The plenary of the Senate through its Committee on Judiciary, chaired by Grand Cape Mount County Senator H. Varney Sherman, has developed it's own Presidential Transition Act (PTA) after a motion proffered by River Gee County Senator Conmany B. Wesseh.
The Act had earlier been submitted to the Senate by President Ellen Johnson Sirleaf, which she later withdrew.
During its 60th day sitting on Tuesday, October 3, the Senate received a developed report on the Act from Sen. Sherman and was subsequently unanimously passed and forwarded to the House of Representatives for concurrence.
The purpose of the Act, according to the Senate, is to establish arrangements for the proper management and transfer of political power or administration from one democratically elected president to another.
The Act stipulates that the President of Liberia shall appoint 13 persons to the joint Presidential Transitional Team to include the following ministers: State for Presidential Affairs, Foreign Affairs, Justice, Finance, Internal Affairs, Defense, as well as the Central Bank Governor, Director of General Services Agency, Director of Executive Protective Service (EPS), Inspector General of Police, and three other Liberians at the discretion of the incumbent president; while the president-elect shall appoint 16 persons to the joint Presidential Transitional Team.
Section two (2) of the Act states that the following services shall be provided to the former president and vice president to include: not less than three armed persons (including EPS detail) and not less than two armed persons for the former president and vice president respectively.
The Act further provides that the former president and vice president shall each receive 40 percent of his/her last basic annual salary payable in 12 equal monthly installments as pension, among others.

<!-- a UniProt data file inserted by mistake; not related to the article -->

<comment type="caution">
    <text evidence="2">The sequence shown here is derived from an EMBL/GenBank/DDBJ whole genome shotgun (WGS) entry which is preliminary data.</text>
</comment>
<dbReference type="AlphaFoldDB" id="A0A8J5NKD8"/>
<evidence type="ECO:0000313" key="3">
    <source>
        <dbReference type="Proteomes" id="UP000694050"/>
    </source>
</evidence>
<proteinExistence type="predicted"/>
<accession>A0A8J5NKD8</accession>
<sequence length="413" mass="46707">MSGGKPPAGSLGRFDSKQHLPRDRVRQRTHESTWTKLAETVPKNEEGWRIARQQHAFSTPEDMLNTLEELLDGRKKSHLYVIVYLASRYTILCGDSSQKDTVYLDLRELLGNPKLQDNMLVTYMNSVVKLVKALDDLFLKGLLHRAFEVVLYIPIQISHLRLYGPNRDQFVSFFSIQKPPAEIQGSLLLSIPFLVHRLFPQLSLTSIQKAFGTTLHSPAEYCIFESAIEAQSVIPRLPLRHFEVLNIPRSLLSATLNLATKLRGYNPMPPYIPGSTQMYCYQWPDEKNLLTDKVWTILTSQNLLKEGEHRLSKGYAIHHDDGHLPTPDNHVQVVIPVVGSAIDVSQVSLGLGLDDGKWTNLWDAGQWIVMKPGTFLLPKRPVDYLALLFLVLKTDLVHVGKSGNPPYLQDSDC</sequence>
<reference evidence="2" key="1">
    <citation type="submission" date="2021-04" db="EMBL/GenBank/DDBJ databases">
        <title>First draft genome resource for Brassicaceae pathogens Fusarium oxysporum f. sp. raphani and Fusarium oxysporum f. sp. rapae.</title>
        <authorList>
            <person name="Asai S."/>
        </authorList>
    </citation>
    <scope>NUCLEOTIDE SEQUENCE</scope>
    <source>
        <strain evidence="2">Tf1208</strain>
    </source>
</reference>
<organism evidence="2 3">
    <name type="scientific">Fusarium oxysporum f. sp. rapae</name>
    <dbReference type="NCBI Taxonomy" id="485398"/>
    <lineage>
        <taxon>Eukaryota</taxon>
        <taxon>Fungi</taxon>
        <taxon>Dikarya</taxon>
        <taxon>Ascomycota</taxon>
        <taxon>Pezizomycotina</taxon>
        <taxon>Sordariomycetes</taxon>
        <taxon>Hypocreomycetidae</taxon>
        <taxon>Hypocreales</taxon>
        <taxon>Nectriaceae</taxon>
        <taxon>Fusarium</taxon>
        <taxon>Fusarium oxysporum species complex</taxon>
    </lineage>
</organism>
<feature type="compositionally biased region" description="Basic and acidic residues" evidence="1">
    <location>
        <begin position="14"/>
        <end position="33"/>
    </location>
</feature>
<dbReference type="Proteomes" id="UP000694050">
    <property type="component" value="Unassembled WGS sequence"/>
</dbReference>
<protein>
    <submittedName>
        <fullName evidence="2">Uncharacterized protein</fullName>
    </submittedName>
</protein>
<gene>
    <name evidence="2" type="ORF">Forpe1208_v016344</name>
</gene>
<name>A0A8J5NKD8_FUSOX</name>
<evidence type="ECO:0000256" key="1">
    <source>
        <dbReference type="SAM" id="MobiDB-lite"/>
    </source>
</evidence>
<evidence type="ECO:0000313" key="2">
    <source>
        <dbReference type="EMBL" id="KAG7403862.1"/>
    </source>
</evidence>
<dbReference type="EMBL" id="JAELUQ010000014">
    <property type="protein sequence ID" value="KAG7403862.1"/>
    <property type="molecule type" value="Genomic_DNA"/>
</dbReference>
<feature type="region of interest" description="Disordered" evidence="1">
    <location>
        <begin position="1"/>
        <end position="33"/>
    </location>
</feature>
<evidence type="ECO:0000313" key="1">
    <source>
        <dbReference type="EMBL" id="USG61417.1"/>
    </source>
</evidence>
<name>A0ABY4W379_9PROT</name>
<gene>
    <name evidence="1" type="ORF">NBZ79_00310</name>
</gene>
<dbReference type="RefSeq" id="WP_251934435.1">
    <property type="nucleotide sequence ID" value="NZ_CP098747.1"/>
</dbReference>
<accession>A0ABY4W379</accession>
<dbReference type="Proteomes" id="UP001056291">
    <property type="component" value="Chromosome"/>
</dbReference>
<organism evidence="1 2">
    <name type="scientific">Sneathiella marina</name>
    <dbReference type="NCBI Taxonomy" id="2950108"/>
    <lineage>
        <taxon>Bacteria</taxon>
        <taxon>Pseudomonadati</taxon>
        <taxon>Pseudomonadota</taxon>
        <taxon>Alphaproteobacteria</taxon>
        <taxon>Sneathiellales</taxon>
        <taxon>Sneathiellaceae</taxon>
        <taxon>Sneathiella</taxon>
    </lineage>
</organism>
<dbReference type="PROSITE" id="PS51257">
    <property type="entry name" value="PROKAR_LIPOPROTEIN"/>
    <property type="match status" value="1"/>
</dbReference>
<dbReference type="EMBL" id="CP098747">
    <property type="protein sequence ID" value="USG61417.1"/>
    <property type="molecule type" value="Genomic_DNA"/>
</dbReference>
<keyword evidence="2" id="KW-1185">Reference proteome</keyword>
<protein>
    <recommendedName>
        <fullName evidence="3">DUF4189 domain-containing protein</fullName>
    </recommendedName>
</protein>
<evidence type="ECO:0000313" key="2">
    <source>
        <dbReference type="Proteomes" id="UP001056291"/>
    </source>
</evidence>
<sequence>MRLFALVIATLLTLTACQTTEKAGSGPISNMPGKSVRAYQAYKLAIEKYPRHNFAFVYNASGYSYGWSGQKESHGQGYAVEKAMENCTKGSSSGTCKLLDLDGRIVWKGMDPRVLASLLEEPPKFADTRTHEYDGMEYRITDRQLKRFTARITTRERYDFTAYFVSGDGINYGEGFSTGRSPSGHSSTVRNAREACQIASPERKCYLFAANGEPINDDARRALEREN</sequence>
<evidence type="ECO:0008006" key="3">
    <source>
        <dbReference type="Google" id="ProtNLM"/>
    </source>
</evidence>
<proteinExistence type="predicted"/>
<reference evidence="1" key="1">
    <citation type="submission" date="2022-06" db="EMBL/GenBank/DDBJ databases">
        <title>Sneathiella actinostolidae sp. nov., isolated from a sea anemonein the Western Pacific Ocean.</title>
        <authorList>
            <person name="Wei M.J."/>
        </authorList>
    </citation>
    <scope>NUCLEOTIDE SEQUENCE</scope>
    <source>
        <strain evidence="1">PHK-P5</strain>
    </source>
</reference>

Also, Section three (3) of the Act as passed by the Senate provides for the use of diplomatic passports by both the former leaders. They shall also have access to Very Important Person (VIP) lounges, tarmac-side pickups and drop-offs whenever they travel in and out of Liberia, and shall be accorded assistance by Liberian Missions abroad.
Meanwhile, also on Tuesday, the Senate voted to amend the Rape Law after it received a report from its Statutory Judiciary Committee recommending that rape should be a bailable offense as is provided for in the Draft Act submitted by Sinoe County Senator J. Milton Teahjay a few months ago.
The committee, chaired by Sen. Sherman, also recommended that an accused person on bail for the commission of the crime of rape should report to the court that granted the bail on a monthly basis and that reporting should occur on the monthly anniversary of the grant of the bail.
Article 21 (d) (ii) of the 1986 Constitution of Liberia provides that "Excessive bail shall not be required, nor excessive fines imposed, nor excessive punishment inflicted." In the opinion of the Judiciary Committee, the punishment for rape as provided in the Rape Law is excessive and therefore unconstitutional.
Rape is a non-bailable offense under the current Rape Law of Liberia. Those charged of the crime are jailed pending trial and, if convicted must serve their full term with no parole.
The amended version of the law, meanwhile, has been sent to the House of Representatives for concurrence.